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Wednesday, 25 March 1942


Mr BRENNAN (Batman) .- The honorable member for Melbourne (Mr. Calwell) has moved that the papers be printed, and I support that motion because I think that our historical records should be complete; but I think that, even in these days of job-hunting and make-believe - which are volatile characteristics of this time of war - this is still an outstanding example of a small thing being made to look great. I do not know whether there could be any matter at the present time of less importance than the question of whether Mr. Casey shall go from the United States of America or stay there. The occasion is meet for recalling the circumstances and political manoeuvring associated 'with his leaving this country for Washington. He was at that time, as I happen to know very well, suffering from a sense of frustration. The right honorable member for Kooyong (Mr. Menzies) had beaten him somewhat handsomely in the race for the Prime Ministership of this country, and Mr. Casey's first reaction was- immediately to rush off to what the honorable member for Barker (Mr. Archie Cameron) very properly described as his spiritual home in the United Kingdom to seek some sort of soothing ointment for his wounds. When, in due course, he returned to Australia, the Prime Minister (Mr. Menzies) being, in spite of their differences, a good-natured man when he was able to get everything he wanted, had relented, and immediately made the job at "Washington for Mr. Casey, just as Mr. Bruce had made Mr. Casey's job as liaison officer in the first place. History, therefore, repeated itself. Apparently, Mr. Casey regarded the political position in Australia as being unsettled fmd, from his point of view, unsatisfactory - as, indeed, it was. Mr. Casey was so situated that he never knew when he would get the " order of the boot " from the Australian Government, and it is very natural that he should have jumped on the running-board of Mr. Winston Churchill's train at New York with all the celerity and adroitness of a ticket checker, and bitten that right honorable gentleman's distinguished ear all the way from there to Washington. It is not difficult to know the nature of that conversation. I hasten to add that Mr. Casey and I were quite good friends. Personally, I liked him very much. I can imagine how he addressed Mr. Churchill. He would naturally say: " Well, now, Winston, you know me, don't you? I am the gentleman with the Irish name, but definitely not Irish. I am the bloke that Bruce put into a job in the United Kingdom when he showed how our Public Service Act could be evaded painlessly. Good fellow, Bruce, Winston, good fellow! Now I want you to give me a job; things are tough in Australia. A Labour Government is in power - queer guys, these Labour fellows. The Government seems to be all right, and Caucus at the moment seems to be all right, but you never can tell what might happen. As a matter of fact, a Caucus that would make a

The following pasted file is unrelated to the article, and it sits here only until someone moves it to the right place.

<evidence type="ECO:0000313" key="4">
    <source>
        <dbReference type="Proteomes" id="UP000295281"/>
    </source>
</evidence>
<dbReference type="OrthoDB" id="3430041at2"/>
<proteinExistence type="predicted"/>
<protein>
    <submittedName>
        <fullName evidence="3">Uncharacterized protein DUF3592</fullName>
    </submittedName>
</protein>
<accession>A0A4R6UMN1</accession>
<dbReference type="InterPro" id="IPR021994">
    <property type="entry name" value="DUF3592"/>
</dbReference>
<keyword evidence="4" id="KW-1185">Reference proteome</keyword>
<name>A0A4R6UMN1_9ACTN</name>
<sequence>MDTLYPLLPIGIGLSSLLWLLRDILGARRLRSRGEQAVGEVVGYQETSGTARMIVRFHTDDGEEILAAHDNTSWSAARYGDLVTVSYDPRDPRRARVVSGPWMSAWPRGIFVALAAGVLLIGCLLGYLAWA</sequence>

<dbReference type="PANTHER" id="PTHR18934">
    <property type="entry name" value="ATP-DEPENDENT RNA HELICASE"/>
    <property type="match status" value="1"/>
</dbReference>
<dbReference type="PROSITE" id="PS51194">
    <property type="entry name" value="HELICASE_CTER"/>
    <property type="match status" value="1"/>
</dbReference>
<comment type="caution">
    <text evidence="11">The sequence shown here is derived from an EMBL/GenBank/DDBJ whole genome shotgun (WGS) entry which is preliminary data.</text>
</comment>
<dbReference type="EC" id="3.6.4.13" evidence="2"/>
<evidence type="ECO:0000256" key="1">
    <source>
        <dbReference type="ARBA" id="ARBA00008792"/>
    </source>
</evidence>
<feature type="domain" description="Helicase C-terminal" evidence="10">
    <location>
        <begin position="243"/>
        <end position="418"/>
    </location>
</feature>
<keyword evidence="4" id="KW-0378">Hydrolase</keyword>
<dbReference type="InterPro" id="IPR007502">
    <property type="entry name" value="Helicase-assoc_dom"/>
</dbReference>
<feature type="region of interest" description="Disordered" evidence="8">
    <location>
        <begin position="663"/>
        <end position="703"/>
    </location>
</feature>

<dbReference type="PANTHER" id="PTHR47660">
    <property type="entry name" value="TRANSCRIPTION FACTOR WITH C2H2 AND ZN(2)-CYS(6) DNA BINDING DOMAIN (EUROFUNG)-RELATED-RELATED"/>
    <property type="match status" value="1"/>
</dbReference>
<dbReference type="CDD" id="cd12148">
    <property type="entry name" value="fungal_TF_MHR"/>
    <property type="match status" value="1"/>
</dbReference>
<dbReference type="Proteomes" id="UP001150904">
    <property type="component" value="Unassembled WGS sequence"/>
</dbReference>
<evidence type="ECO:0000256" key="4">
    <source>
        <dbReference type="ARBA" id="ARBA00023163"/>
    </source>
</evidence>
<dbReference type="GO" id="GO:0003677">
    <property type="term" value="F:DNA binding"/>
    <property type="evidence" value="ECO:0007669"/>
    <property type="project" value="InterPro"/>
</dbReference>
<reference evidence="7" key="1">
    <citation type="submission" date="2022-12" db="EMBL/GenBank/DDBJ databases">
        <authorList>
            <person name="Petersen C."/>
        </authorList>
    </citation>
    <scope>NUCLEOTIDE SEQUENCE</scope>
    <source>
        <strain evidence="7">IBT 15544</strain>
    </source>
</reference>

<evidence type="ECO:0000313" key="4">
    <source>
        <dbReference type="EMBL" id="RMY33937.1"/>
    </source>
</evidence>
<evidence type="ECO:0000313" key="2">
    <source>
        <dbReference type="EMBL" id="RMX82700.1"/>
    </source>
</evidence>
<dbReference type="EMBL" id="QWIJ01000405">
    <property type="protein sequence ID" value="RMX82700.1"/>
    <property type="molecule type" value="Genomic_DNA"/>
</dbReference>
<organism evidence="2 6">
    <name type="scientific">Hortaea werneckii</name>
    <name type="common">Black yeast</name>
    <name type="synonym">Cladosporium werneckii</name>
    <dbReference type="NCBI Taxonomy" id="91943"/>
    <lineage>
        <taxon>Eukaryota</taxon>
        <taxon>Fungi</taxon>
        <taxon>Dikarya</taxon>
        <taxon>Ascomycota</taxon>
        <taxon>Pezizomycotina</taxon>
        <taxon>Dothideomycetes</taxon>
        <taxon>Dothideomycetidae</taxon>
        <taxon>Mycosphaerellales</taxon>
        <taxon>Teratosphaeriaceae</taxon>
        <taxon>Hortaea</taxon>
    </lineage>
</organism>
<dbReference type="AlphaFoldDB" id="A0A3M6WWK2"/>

Minister out of Eddie Ward might do anything." We can imagine him continuing in that vein, and going on to say : " Now, Winston, I have got Halifax all right on the Christian side, and I have Hopkins all right on the other side; and the Australian Government - that's easy, if you write a personal letter to Curtin. I know Curtin, and he'll frame it." We can imagine Mr. Casey chuckling, and saying as a parting word when they got nearer the station at Washington, " Tell him when you write to him to appoint Menzies. I should' love to see Bob on the gridiron after the way he treated me."

Some honorable members seem to think that we are living in very amusing times, seeing that they are prepared to laugh at this graphic and exact account of an unimportant event. I repeat that, to me, it is a matter of profound unimportance whether Mr. Casey remains in Washington, or goes to his spiritual home in London. And it is particularly his spiritual home. When I had the honour to represent Australia at Geneva, Mr. Casey was then merely a liaison officer and I was somebody of importance. Now, you see how events have changed. I am of no importance, and he is, apparently, of great importance. However, when he came to Geneva, he wanted to know whether he could be of any assistance to me as leader of the Australian delegation to the League of Nations. I told him, I hope with becoming modesty, that I was thoroughly familiar with all the diplomacy of the 56 nations represented at Geneva, and that I did not want any assistance, so that he could avail himself of his return ticket to London; or, if he felt that the air of Campagna was oppressive, I would frank him to the top of Mont Blanc. Yet he was very nice and polite, and in his own spiritual home I think he will be able to do as much good as Mr. Winston Churchill has been able to accomplish. May I add that, up to the present, that is not a great deal.


Sir Frederick Stewart - It is more than De Valera has been able to do.


Mr BRENNAN - With this exception, that Mr. Churchill has not maintained peace in his own country. Through no fault of mine, ' my fellow countrymen are being slaughtered in my own country, and to me that is a matter of tremendous interest. I think we should concentrate more on that subject of importance and interest to Australia than on the unimportant question of Mr. Casey's unhappiness in Washington - where he suffered grave anxiety as to whether he would get the boot at any time - or of his translation to his spiritual home on the other side of the water.







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